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I Am the Trademark Police. Here are Some Common Naming Mistakes I See.
Posted August 8, 2013.
I am the trademark police. I’m here to tell you about some common misunderstandings and mistakes I encounter when dealing with trademark-infringement targets.
First, some background: Usually, the name of a business is a trademark, and the names of product and services usually are too. When I contact a target, its usually because one of the target’s trademarks is confusingly similar to the older trademark of one of our clients.
A common come-back I get from targets is that they got their business name registered as a corporate name (either by forming a corporation or an LLC), or they were able to register a matching domain name (e.g., acme.com), or they registered the name as a trade name, or they got some kind of permit or license in that name.
None of those things create trademark rights or insulate you from a trademark-infringement claim.
Indeed, unfortunately, most lawyers who set up companies (again, corporations or LLCs) never warn their clients that doing so does not take care of the trademark angle. If that company name will be used in business, it’s a trademark.
You need to get the company name (and product and service names) cleared as a potential trademark by having the name checked by a trademark attorney against trademarks already in use. This is called “clearance.”
Another common come-back is that the target’s trademark isn’t the exact same as my client’s trademark. Sometimes the difference is plural versus singular words. Sometimes the trademarks include different merely descriptive worlds (compare ACME FURNITURE to ACME FINE FURNISHINGS). Sometimes, the two companies use different logos despite nearly identical wording.
Understand that, as with horseshoes and hand grenades, too close can kill you in the world of trademarks. Trademarks don’t have to be identical to be infringing.
The issue is whether the trademarks, and the goods and/or services they cover, are sufficiently similar such that consumers are likely to be confused. For example, if someone opened a fast-food joint called “McRonald’s,” you can bet McDonald’s would successfully shoot that down.
There is no simple, do-it-yourself test for how similar is too similar. The legal test is a multifactor analysis that requires special legal training to apply and upon which reasonable minds can disagree in some cases.
A fall-back argument I get sometimes is that my client and the target are not in the same geographic marketplace. Sometimes that separation does put off the day of legal battle, particularly when both companies provide services rather than sell goods.
Yet, the target often does not realize that it will be forced to switch trademarks when the trademark enters the target’s marketplace. Indeed, as the Internet pulls us all closer day by day, eventually geographic separation may not be a defense at all.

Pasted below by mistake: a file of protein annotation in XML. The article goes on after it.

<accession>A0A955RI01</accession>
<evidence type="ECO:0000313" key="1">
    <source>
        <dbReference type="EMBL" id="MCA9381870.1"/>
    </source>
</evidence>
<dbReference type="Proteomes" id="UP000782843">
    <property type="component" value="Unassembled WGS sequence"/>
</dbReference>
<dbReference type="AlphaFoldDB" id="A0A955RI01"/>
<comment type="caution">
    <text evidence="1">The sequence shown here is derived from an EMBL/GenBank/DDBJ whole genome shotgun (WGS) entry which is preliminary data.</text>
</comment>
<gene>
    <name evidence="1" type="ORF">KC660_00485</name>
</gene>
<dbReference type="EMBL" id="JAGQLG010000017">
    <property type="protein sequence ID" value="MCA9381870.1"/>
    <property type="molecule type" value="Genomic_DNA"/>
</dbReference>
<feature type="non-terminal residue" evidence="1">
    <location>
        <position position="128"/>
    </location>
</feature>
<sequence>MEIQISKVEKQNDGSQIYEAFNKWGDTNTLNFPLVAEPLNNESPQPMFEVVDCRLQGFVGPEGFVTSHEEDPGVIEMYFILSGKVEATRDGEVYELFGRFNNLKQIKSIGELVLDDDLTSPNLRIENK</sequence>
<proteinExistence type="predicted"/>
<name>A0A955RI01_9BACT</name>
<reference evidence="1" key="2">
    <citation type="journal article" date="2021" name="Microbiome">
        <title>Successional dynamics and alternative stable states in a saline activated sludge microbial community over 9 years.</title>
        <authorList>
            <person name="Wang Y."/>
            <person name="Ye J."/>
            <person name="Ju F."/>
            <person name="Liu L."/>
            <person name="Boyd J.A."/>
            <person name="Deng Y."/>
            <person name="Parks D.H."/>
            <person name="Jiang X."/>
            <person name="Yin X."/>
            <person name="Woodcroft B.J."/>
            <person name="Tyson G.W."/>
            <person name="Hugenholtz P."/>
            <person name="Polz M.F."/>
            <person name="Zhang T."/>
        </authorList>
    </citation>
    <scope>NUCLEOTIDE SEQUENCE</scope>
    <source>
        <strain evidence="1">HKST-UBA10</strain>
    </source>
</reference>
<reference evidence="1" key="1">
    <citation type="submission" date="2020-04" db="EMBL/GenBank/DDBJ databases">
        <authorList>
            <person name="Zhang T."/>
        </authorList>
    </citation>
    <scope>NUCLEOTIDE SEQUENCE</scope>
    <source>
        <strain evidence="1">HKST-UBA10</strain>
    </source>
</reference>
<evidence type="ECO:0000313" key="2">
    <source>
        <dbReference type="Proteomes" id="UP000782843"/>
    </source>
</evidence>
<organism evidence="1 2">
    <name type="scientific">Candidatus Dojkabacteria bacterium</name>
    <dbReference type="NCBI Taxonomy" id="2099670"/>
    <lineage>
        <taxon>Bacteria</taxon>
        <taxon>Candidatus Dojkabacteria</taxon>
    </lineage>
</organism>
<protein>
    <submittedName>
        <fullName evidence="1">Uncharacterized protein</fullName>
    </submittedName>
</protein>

The last-ditch position I encounter with targets is not an argument but, instead, an outlook. Often targets ignore the legal letters and calls and assume or hope that, if and when they get sued, they can just make a name change and the problem will go away.
Sometimes trademark owners do go away. Usually they don’t go away, but perhaps their business flags, or perhaps they are just not willing to pay the litigation cost of protecting their trademark.
But understand that a target may not be able to get by with a promise of an eventual name change if a lawsuit is filed.
Some trademark owners will demand money in addition to a phase-out of trademark usage. These owners usually are mad that their expensive lawyer letters were ignored, and filing suit is expensive. Once suit is filed, the expense shoe is on the other foot, with the target having to pay money to hire a lawyer to investigate and prepare a defense. A plaintiff can use that potential cost to force a settlement payment from the target.
In addition, usually the trademark owner is bigger and has more money than the target. It often can afford to fight a while, which gives it leverage to threaten expensive litigation as a way to leverage a settlement payment out of the target.
Also, the trademark owner may require that the target make changes right away. That may involve destroying inventory and recalling products, which can be both expensive and embarrassing.
Regardless, if your business has had any success, you’ve hopefully build up some goodwill − some customer recognition. A name change will wash that goodwill away.
The best solution is to avoid having the problem. When naming a business, or a new product or service, have trademark clearance performed before you commit to the name. You might spend anywhere from several hundred to several thousand dollars on that clearance, but that pales in comparison to what you’ll lose and pay if the trademark police come knocking on your door.
Written on August 8, 2013
by John B. Farmer
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